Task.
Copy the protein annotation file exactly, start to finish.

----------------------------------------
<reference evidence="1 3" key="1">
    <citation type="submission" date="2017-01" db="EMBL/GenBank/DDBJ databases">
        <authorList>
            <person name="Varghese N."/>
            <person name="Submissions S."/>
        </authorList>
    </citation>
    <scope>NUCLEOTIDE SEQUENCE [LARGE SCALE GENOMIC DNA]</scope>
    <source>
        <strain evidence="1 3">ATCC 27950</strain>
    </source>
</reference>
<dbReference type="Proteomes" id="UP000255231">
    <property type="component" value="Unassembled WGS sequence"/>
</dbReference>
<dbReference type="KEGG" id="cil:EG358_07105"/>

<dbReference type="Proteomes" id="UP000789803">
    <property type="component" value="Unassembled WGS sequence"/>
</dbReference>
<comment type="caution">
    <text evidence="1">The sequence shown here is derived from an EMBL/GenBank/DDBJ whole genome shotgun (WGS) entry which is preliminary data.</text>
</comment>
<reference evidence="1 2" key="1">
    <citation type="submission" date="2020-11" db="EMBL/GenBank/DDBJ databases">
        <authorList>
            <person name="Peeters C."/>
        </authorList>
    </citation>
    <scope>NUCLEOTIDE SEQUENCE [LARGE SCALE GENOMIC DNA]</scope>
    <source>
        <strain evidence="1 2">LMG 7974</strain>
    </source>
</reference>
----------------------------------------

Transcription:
<reference evidence="1 3" key="1">
    <citation type="submission" date="2017-01" db="EMBL/GenBank/DDBJ databases">
        <authorList>
            <person name="Varghese N."/>
            <person name="Submissions S."/>
        </authorList>
    </citation>
    <scope>NUCLEOTIDE SEQUENCE [LARGE SCALE GENOMIC DNA]</scope>
    <source>
        <strain evidence="1 3">ATCC 27950</strain>
    </source>
</reference>
<dbReference type="Proteomes" id="UP000255231">
    <property type="component" value="Unassembled WGS sequence"/>
</dbReference>
<dbReference type="KEGG" id="cil:EG358_07105"/>

<dbReference type="Proteomes" id="UP000789803">
    <property type="component" value="Unassembled WGS sequence"/>
</dbReference>
<comment type="caution">
    <text evidence="1">The sequence shown here is derived from an EMBL/GenBank/DDBJ whole genome shotgun (WGS) entry which is preliminary data.</text>
</comment>
<reference evidence="1 2" key="1">
    <citation type="submission" date="2020-11" db="EMBL/GenBank/DDBJ databases">
        <authorList>
            <person name="Peeters C."/>
        </authorList>
    </citation>
    <scope>NUCLEOTIDE SEQUENCE [LARGE SCALE GENOMIC DNA]</scope>
    <source>
        <strain evidence="1 2">LMG 7974</strain>
    </source>
</reference>